Despite protracted efforts within the federal government to divvy up roles and responsibilities of departments and agencies for defending the nation in cyberspace and investigating cyber attacks, Keith Alexander, former head of U.S. Cyber Command and the National Security Agency, said on Wednesday.

An interagency effort led to an agreement in 2014 that the Justice Department would have the lead role for investigation and enforcement, the Department of Homeland Security (DHS) the lead role for protection, and the Defense Department the lead role for national defense, Alexander, president and CEO of the cyber security firm IronNet Cybersecurity, told the House Homeland Security Committee.

Keith Alexander, CEO of IronNet Cybersecurity and a retired Army general. Photo: IronNet Cybersecurity
Keith Alexander, CEO of IronNet Cybersecurity and a retired Army general. Photo: IronNet Cybersecurity

“The truth is that today, our government agencies appear to be confused by the different terms of protection, incident response, and national defense,” Alexander said in his prepared remarks. He told the committee that despite the earlier effort on roles and responsibilities gave “fairly clear missions” to DoD, Justice and DHS, “words matter, and what I see in those words is there’s a lot of confusion over the different in some of the words in what do you mean by protect, what do you mean by defend, whose responsibility is it and how are we going to work together.”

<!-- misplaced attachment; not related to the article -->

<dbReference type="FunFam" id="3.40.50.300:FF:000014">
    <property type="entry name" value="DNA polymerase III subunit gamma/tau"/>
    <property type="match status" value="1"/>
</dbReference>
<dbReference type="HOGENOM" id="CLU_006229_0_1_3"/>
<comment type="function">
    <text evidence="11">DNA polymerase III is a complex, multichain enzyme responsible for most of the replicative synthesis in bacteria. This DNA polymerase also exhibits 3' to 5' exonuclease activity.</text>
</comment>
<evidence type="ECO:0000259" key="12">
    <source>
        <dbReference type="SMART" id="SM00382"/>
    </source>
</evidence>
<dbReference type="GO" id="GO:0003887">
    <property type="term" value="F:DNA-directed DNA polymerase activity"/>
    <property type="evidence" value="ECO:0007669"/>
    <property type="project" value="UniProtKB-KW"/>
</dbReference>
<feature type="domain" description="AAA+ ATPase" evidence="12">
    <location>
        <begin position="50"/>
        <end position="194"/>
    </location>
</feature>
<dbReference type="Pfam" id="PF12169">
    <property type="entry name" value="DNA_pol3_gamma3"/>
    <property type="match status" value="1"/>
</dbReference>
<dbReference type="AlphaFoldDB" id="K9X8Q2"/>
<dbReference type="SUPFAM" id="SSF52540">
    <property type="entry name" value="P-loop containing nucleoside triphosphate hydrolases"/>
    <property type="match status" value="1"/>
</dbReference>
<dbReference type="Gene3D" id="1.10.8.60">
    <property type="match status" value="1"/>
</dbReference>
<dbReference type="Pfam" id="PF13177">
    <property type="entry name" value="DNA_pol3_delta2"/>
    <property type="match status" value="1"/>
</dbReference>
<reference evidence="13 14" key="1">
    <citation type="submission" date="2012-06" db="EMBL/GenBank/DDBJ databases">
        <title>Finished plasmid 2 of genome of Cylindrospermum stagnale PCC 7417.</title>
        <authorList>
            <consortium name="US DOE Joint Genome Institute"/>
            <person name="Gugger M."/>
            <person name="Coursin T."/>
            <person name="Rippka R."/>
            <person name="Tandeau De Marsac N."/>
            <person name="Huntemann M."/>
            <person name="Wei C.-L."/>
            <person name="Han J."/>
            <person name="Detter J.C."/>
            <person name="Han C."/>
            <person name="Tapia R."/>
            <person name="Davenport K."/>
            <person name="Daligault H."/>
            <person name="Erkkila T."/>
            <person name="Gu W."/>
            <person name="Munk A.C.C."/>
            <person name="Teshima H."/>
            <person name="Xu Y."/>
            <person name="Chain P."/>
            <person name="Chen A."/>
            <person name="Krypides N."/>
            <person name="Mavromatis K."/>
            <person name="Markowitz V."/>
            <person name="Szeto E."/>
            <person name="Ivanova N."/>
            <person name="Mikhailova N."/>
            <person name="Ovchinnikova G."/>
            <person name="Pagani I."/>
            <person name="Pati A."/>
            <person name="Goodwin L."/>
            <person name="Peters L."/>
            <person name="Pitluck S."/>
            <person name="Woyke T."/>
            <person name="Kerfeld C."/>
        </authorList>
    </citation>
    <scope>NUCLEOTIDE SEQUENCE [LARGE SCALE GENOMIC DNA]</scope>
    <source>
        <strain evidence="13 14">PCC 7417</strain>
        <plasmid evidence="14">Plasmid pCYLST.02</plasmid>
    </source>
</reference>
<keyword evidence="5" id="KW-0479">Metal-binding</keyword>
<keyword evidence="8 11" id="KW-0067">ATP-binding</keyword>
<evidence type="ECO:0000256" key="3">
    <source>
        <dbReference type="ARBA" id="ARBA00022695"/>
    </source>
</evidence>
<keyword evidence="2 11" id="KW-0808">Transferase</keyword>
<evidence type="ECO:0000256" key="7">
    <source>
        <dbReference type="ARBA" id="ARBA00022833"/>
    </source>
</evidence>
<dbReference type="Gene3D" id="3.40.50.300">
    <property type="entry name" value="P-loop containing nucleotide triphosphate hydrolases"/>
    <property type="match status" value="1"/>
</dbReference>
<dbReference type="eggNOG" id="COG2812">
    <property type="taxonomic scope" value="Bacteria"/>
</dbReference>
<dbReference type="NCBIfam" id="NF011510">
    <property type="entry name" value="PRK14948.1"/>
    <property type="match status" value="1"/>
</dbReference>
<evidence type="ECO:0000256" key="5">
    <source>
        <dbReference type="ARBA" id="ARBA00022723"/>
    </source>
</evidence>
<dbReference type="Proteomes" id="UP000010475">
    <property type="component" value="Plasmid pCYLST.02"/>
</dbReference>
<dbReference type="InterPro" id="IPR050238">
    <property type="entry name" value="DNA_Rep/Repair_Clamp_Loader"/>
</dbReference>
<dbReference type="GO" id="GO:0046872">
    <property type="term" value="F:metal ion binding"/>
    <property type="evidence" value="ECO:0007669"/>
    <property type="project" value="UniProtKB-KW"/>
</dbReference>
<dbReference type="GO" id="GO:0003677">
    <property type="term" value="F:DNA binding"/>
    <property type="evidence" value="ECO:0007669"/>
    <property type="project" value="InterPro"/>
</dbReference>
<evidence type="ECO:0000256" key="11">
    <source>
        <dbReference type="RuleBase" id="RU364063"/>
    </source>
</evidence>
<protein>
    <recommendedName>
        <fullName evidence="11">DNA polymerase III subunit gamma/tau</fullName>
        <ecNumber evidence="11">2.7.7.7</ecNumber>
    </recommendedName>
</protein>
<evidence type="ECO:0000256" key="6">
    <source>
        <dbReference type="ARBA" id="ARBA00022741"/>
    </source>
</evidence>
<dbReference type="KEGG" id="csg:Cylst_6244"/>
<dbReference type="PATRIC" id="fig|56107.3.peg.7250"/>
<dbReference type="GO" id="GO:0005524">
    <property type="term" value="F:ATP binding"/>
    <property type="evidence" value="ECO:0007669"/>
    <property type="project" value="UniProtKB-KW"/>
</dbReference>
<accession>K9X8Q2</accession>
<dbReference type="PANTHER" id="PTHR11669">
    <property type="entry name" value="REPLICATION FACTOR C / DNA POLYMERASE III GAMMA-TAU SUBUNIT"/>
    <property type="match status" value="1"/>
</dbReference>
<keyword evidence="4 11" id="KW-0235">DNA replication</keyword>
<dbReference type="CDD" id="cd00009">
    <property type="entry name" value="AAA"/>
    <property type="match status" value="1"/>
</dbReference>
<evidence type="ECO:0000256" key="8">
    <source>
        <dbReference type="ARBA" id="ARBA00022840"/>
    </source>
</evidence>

Alexander said that ongoing efforts to share cyber threat information within the private sector and between the federal are all steps in the right direction but that threat information has to be “shared at network speed so that when this nation is attacked, all the elements of our government are prepared to do their job, which I will tell you from my perspective today, we are not prepared.”

Michael Daniel, who advised former President Barack Obama on cyber security and is president of the Cyber Threat Alliance, described current cyber threat information sharing as “critical enabler” but said, is insufficient by itself for cyber defense.

“Part of the issue is we actually haven’t figured out how do to it right,” Daniel told the panel. “We really haven’t got to the point where we’re doing it at network speed and at scale.” He also said scoring the threat information and giving it context will help “cyber security vendors raise their defenses.”

Daniel’s comments on strengthening the cyber threat data that is shared, is in line with industry officials who testified before one of the committee’s subcommittees earlier this month who said they want information with more context (Defense Daily, March 9). Adding more intelligence around the raw data will allow users to better understand what the next steps should be, they said.